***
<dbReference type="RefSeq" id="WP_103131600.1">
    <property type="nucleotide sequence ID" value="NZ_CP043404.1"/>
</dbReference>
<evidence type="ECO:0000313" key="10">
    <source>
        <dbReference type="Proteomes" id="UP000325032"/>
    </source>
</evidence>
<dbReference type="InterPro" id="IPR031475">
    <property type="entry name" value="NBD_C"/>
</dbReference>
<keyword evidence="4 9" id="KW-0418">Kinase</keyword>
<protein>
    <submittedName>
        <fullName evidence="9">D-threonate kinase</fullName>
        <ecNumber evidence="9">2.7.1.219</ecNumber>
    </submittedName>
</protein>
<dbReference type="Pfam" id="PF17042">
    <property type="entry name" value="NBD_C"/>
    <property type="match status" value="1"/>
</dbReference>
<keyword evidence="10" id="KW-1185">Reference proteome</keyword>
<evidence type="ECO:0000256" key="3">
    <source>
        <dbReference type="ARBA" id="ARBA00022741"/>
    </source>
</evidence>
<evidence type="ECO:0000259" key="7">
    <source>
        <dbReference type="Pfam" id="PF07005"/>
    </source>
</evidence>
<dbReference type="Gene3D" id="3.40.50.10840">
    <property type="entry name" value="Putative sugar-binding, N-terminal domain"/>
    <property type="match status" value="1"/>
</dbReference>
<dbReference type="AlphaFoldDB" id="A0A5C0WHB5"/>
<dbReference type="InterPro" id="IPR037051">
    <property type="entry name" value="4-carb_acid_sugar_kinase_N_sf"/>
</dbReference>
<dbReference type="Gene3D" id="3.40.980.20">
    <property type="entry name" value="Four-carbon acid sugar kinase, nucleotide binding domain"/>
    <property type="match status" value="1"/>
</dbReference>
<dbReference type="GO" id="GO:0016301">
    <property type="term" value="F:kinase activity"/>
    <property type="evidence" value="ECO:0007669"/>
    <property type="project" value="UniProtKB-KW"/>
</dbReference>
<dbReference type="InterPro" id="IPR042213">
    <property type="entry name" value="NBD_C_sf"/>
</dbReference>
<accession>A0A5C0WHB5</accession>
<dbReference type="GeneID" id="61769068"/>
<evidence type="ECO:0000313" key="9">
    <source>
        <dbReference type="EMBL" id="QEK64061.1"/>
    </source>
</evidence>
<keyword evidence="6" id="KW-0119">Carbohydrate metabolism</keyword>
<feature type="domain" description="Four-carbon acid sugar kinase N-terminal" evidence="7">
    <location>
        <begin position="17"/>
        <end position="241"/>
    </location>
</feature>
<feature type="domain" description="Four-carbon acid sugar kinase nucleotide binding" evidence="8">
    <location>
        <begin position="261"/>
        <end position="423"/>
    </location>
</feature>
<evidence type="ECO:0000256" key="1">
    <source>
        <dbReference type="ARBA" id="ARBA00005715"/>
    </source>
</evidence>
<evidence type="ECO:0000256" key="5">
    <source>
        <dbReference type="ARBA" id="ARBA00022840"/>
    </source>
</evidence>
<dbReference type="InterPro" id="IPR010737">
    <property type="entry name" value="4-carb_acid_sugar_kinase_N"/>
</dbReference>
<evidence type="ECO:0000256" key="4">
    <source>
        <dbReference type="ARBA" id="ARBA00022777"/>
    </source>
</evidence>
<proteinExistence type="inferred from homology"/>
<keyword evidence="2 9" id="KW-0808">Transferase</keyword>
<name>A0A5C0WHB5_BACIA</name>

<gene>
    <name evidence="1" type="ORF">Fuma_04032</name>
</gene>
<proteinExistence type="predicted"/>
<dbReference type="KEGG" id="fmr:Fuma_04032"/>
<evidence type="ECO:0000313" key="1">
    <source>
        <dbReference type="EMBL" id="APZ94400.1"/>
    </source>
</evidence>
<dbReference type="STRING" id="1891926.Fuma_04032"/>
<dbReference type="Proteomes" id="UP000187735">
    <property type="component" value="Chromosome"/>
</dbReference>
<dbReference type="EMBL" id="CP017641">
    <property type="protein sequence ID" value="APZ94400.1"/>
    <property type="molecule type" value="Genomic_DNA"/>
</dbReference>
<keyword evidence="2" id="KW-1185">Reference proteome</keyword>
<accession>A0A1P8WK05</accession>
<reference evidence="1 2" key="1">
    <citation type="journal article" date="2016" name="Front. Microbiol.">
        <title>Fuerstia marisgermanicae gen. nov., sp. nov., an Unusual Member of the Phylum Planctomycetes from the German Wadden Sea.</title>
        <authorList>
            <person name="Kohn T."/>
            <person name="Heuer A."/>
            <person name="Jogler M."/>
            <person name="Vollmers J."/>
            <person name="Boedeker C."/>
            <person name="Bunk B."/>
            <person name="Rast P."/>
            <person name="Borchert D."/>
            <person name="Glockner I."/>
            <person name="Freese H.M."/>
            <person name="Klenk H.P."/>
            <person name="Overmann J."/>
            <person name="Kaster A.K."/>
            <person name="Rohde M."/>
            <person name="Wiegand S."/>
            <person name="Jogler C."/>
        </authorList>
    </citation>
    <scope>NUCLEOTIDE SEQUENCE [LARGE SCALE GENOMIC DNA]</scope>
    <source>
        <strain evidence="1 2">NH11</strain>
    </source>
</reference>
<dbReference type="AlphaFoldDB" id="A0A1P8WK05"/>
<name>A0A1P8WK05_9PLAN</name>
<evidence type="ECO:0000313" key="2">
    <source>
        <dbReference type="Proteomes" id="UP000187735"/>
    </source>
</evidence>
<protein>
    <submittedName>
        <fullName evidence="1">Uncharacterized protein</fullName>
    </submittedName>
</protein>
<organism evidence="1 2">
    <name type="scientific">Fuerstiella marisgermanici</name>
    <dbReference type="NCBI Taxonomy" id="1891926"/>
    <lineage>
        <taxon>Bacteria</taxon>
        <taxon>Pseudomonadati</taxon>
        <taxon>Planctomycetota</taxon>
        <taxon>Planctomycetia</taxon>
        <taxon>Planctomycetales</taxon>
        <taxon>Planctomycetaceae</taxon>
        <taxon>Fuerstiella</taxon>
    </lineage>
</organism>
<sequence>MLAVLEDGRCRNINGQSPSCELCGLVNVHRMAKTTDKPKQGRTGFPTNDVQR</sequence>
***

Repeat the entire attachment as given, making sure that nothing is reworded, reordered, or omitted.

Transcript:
<dbReference type="RefSeq" id="WP_103131600.1">
    <property type="nucleotide sequence ID" value="NZ_CP043404.1"/>
</dbReference>
<evidence type="ECO:0000313" key="10">
    <source>
        <dbReference type="Proteomes" id="UP000325032"/>
    </source>
</evidence>
<dbReference type="InterPro" id="IPR031475">
    <property type="entry name" value="NBD_C"/>
</dbReference>
<keyword evidence="4 9" id="KW-0418">Kinase</keyword>
<protein>
    <submittedName>
        <fullName evidence="9">D-threonate kinase</fullName>
        <ecNumber evidence="9">2.7.1.219</ecNumber>
    </submittedName>
</protein>
<dbReference type="Pfam" id="PF17042">
    <property type="entry name" value="NBD_C"/>
    <property type="match status" value="1"/>
</dbReference>
<keyword evidence="10" id="KW-1185">Reference proteome</keyword>
<evidence type="ECO:0000256" key="3">
    <source>
        <dbReference type="ARBA" id="ARBA00022741"/>
    </source>
</evidence>
<evidence type="ECO:0000259" key="7">
    <source>
        <dbReference type="Pfam" id="PF07005"/>
    </source>
</evidence>
<dbReference type="Gene3D" id="3.40.50.10840">
    <property type="entry name" value="Putative sugar-binding, N-terminal domain"/>
    <property type="match status" value="1"/>
</dbReference>
<dbReference type="AlphaFoldDB" id="A0A5C0WHB5"/>
<dbReference type="InterPro" id="IPR037051">
    <property type="entry name" value="4-carb_acid_sugar_kinase_N_sf"/>
</dbReference>
<dbReference type="Gene3D" id="3.40.980.20">
    <property type="entry name" value="Four-carbon acid sugar kinase, nucleotide binding domain"/>
    <property type="match status" value="1"/>
</dbReference>
<dbReference type="GO" id="GO:0016301">
    <property type="term" value="F:kinase activity"/>
    <property type="evidence" value="ECO:0007669"/>
    <property type="project" value="UniProtKB-KW"/>
</dbReference>
<dbReference type="InterPro" id="IPR042213">
    <property type="entry name" value="NBD_C_sf"/>
</dbReference>
<accession>A0A5C0WHB5</accession>
<dbReference type="GeneID" id="61769068"/>
<evidence type="ECO:0000313" key="9">
    <source>
        <dbReference type="EMBL" id="QEK64061.1"/>
    </source>
</evidence>
<keyword evidence="6" id="KW-0119">Carbohydrate metabolism</keyword>
<feature type="domain" description="Four-carbon acid sugar kinase N-terminal" evidence="7">
    <location>
        <begin position="17"/>
        <end position="241"/>
    </location>
</feature>
<feature type="domain" description="Four-carbon acid sugar kinase nucleotide binding" evidence="8">
    <location>
        <begin position="261"/>
        <end position="423"/>
    </location>
</feature>
<evidence type="ECO:0000256" key="1">
    <source>
        <dbReference type="ARBA" id="ARBA00005715"/>
    </source>
</evidence>
<evidence type="ECO:0000256" key="5">
    <source>
        <dbReference type="ARBA" id="ARBA00022840"/>
    </source>
</evidence>
<dbReference type="InterPro" id="IPR010737">
    <property type="entry name" value="4-carb_acid_sugar_kinase_N"/>
</dbReference>
<evidence type="ECO:0000256" key="4">
    <source>
        <dbReference type="ARBA" id="ARBA00022777"/>
    </source>
</evidence>
<proteinExistence type="inferred from homology"/>
<keyword evidence="2 9" id="KW-0808">Transferase</keyword>
<name>A0A5C0WHB5_BACIA</name>

<gene>
    <name evidence="1" type="ORF">Fuma_04032</name>
</gene>
<proteinExistence type="predicted"/>
<dbReference type="KEGG" id="fmr:Fuma_04032"/>
<evidence type="ECO:0000313" key="1">
    <source>
        <dbReference type="EMBL" id="APZ94400.1"/>
    </source>
</evidence>
<dbReference type="STRING" id="1891926.Fuma_04032"/>
<dbReference type="Proteomes" id="UP000187735">
    <property type="component" value="Chromosome"/>
</dbReference>
<dbReference type="EMBL" id="CP017641">
    <property type="protein sequence ID" value="APZ94400.1"/>
    <property type="molecule type" value="Genomic_DNA"/>
</dbReference>
<keyword evidence="2" id="KW-1185">Reference proteome</keyword>
<accession>A0A1P8WK05</accession>
<reference evidence="1 2" key="1">
    <citation type="journal article" date="2016" name="Front. Microbiol.">
        <title>Fuerstia marisgermanicae gen. nov., sp. nov., an Unusual Member of the Phylum Planctomycetes from the German Wadden Sea.</title>
        <authorList>
            <person name="Kohn T."/>
            <person name="Heuer A."/>
            <person name="Jogler M."/>
            <person name="Vollmers J."/>
            <person name="Boedeker C."/>
            <person name="Bunk B."/>
            <person name="Rast P."/>
            <person name="Borchert D."/>
            <person name="Glockner I."/>
            <person name="Freese H.M."/>
            <person name="Klenk H.P."/>
            <person name="Overmann J."/>
            <person name="Kaster A.K."/>
            <person name="Rohde M."/>
            <person name="Wiegand S."/>
            <person name="Jogler C."/>
        </authorList>
    </citation>
    <scope>NUCLEOTIDE SEQUENCE [LARGE SCALE GENOMIC DNA]</scope>
    <source>
        <strain evidence="1 2">NH11</strain>
    </source>
</reference>
<dbReference type="AlphaFoldDB" id="A0A1P8WK05"/>
<name>A0A1P8WK05_9PLAN</name>
<evidence type="ECO:0000313" key="2">
    <source>
        <dbReference type="Proteomes" id="UP000187735"/>
    </source>
</evidence>
<protein>
    <submittedName>
        <fullName evidence="1">Uncharacterized protein</fullName>
    </submittedName>
</protein>
<organism evidence="1 2">
    <name type="scientific">Fuerstiella marisgermanici</name>
    <dbReference type="NCBI Taxonomy" id="1891926"/>
    <lineage>
        <taxon>Bacteria</taxon>
        <taxon>Pseudomonadati</taxon>
        <taxon>Planctomycetota</taxon>
        <taxon>Planctomycetia</taxon>
        <taxon>Planctomycetales</taxon>
        <taxon>Planctomycetaceae</taxon>
        <taxon>Fuerstiella</taxon>
    </lineage>
</organism>
<sequence>MLAVLEDGRCRNINGQSPSCELCGLVNVHRMAKTTDKPKQGRTGFPTNDVQR</sequence>